There comes an untameable desire to bake things weird, wonderful and off the wall whenever I have leftover half-used ingredients in the fridge. As you can imagine, some of the results are horrifically bad. Luckily, this minature hazelnut praline dacquoise was not!
I had half a bowl of leftover hazelnut praline buttercream from Pierre Hermé’s Pietra Macarons. I’d also lately acquired Christophe Felder’s neon pink tome Patisserie. Combining his hazelnut dacquoise recipe with the remaining buttercream seemed only natural.
As I had a relatively small quantity of buttercream leftover, I divided the dacquoise recipe by three. The method was incredibly similar to the french meringue method of making macarons, but given that macarons are essentially a form of ground nuts suspended within a meringue this is not all that surprising. When I think about it, this dacquoise was actually lot more straightfoward than making macarons – no sifting, no delicate piping, sheet slamming or resting required!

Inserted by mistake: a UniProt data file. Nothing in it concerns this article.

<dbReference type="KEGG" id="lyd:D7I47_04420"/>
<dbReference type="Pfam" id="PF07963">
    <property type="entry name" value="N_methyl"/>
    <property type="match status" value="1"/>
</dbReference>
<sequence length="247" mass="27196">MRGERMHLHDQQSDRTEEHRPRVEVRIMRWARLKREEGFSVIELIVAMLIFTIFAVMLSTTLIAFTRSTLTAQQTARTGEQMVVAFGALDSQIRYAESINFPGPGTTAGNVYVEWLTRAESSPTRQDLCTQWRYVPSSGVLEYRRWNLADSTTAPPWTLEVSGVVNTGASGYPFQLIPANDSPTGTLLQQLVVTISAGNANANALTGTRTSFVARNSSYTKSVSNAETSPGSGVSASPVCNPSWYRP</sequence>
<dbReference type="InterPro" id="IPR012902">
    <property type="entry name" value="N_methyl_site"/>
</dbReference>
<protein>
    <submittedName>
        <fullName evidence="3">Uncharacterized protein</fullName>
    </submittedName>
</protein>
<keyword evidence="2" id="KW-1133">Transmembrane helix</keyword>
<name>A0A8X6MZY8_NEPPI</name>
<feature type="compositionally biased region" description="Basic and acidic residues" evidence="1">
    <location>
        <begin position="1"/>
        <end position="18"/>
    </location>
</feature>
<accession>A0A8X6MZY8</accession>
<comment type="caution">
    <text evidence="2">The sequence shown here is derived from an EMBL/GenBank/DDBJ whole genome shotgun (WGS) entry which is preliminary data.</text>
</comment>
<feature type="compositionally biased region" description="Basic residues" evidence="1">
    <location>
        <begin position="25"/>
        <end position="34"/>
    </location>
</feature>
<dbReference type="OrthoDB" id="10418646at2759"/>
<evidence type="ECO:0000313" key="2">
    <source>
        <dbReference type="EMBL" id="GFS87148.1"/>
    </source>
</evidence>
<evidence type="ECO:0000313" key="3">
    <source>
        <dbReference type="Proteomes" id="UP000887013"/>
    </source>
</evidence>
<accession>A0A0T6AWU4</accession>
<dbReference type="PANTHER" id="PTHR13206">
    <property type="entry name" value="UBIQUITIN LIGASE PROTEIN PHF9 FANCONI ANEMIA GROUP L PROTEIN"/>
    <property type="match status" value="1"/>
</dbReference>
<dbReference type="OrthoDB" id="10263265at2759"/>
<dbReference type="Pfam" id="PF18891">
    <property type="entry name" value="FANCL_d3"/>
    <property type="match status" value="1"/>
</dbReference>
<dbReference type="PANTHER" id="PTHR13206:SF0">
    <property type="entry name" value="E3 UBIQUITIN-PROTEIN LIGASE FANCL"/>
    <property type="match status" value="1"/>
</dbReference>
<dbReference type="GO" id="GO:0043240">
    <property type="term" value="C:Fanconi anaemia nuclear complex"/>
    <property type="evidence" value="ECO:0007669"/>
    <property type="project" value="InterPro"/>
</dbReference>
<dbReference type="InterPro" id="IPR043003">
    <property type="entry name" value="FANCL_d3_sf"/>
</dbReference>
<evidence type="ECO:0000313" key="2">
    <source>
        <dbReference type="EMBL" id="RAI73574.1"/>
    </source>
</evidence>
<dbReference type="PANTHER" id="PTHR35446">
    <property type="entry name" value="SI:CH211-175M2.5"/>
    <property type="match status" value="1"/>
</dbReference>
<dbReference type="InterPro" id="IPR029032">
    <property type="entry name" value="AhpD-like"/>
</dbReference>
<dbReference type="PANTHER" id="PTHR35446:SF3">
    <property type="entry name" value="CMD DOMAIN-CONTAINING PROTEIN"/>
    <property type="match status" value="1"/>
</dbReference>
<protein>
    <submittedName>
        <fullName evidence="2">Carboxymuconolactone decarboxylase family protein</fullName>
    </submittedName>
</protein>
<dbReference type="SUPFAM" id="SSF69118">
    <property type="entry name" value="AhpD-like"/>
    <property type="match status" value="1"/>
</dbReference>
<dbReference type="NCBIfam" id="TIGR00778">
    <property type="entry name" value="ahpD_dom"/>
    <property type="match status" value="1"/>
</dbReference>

The divided quantity made just enough mixture to cover one baking sheet. After all the cutting and trimming, I was left with a very small rectangle of cake! Mary Berry makes a similar cake where circles of dacquoise are piped instead of a rectangle. I imagine this would result in fewer offcuts, but perhaps a less elegantly structured cake too, unless you are lucky enough to be in possession of a pastry ring!
It’s not the prettiest of desserts, but cut into small squares, with a dusting of icing sugar, it makes a very elegant petit-four. The dacquoise tastes deliciously nutty, and not too sweet. I’ve spotted the dacquoise formed into bite-size fingers on Tartlette’s blog, which is an inspirational idea to keep in mind for the future. I’m certainly sure I will try my hand at making more recipes from Felder’s book. There’s plenty inside to tantalise, and feed my obsession with French sweets.